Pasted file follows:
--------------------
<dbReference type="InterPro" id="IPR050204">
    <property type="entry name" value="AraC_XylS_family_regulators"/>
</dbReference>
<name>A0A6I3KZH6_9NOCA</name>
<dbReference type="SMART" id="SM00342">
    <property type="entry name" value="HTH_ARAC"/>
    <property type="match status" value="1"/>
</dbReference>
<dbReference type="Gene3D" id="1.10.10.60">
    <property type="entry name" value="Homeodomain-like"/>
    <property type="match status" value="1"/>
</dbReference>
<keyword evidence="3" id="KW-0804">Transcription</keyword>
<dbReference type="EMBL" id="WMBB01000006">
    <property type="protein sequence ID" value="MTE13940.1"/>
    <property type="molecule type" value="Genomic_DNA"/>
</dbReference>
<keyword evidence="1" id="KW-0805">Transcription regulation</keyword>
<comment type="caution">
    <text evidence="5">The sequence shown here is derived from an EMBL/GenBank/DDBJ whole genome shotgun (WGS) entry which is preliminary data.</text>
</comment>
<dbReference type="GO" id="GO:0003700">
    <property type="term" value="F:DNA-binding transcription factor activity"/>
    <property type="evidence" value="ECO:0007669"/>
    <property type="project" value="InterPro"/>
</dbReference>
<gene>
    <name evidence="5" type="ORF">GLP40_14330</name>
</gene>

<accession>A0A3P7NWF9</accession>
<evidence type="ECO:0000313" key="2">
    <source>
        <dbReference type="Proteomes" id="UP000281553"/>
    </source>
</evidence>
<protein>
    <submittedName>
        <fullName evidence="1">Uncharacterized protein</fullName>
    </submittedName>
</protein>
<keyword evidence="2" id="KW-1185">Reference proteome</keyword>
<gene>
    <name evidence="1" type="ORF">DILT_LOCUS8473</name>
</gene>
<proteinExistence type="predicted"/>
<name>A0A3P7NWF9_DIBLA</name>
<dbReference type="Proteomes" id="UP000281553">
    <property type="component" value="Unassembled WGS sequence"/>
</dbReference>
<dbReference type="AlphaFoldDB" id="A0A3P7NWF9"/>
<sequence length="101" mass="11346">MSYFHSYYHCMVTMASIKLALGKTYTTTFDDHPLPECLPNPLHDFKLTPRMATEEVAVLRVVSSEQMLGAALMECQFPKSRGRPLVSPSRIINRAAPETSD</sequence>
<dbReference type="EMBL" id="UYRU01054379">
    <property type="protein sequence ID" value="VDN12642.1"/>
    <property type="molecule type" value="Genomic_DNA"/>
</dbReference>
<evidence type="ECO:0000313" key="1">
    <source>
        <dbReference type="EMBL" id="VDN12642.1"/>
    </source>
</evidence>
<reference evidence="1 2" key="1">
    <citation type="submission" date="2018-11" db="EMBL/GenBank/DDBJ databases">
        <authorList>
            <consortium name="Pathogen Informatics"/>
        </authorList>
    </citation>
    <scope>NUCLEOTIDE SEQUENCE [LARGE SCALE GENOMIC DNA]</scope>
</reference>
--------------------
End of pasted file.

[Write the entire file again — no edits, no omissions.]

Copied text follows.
<dbReference type="InterPro" id="IPR050204">
    <property type="entry name" value="AraC_XylS_family_regulators"/>
</dbReference>
<name>A0A6I3KZH6_9NOCA</name>
<dbReference type="SMART" id="SM00342">
    <property type="entry name" value="HTH_ARAC"/>
    <property type="match status" value="1"/>
</dbReference>
<dbReference type="Gene3D" id="1.10.10.60">
    <property type="entry name" value="Homeodomain-like"/>
    <property type="match status" value="1"/>
</dbReference>
<keyword evidence="3" id="KW-0804">Transcription</keyword>
<dbReference type="EMBL" id="WMBB01000006">
    <property type="protein sequence ID" value="MTE13940.1"/>
    <property type="molecule type" value="Genomic_DNA"/>
</dbReference>
<keyword evidence="1" id="KW-0805">Transcription regulation</keyword>
<comment type="caution">
    <text evidence="5">The sequence shown here is derived from an EMBL/GenBank/DDBJ whole genome shotgun (WGS) entry which is preliminary data.</text>
</comment>
<dbReference type="GO" id="GO:0003700">
    <property type="term" value="F:DNA-binding transcription factor activity"/>
    <property type="evidence" value="ECO:0007669"/>
    <property type="project" value="InterPro"/>
</dbReference>
<gene>
    <name evidence="5" type="ORF">GLP40_14330</name>
</gene>

<accession>A0A3P7NWF9</accession>
<evidence type="ECO:0000313" key="2">
    <source>
        <dbReference type="Proteomes" id="UP000281553"/>
    </source>
</evidence>
<protein>
    <submittedName>
        <fullName evidence="1">Uncharacterized protein</fullName>
    </submittedName>
</protein>
<keyword evidence="2" id="KW-1185">Reference proteome</keyword>
<gene>
    <name evidence="1" type="ORF">DILT_LOCUS8473</name>
</gene>
<proteinExistence type="predicted"/>
<name>A0A3P7NWF9_DIBLA</name>
<dbReference type="Proteomes" id="UP000281553">
    <property type="component" value="Unassembled WGS sequence"/>
</dbReference>
<dbReference type="AlphaFoldDB" id="A0A3P7NWF9"/>
<sequence length="101" mass="11346">MSYFHSYYHCMVTMASIKLALGKTYTTTFDDHPLPECLPNPLHDFKLTPRMATEEVAVLRVVSSEQMLGAALMECQFPKSRGRPLVSPSRIINRAAPETSD</sequence>
<dbReference type="EMBL" id="UYRU01054379">
    <property type="protein sequence ID" value="VDN12642.1"/>
    <property type="molecule type" value="Genomic_DNA"/>
</dbReference>
<evidence type="ECO:0000313" key="1">
    <source>
        <dbReference type="EMBL" id="VDN12642.1"/>
    </source>
</evidence>
<reference evidence="1 2" key="1">
    <citation type="submission" date="2018-11" db="EMBL/GenBank/DDBJ databases">
        <authorList>
            <consortium name="Pathogen Informatics"/>
        </authorList>
    </citation>
    <scope>NUCLEOTIDE SEQUENCE [LARGE SCALE GENOMIC DNA]</scope>
</reference>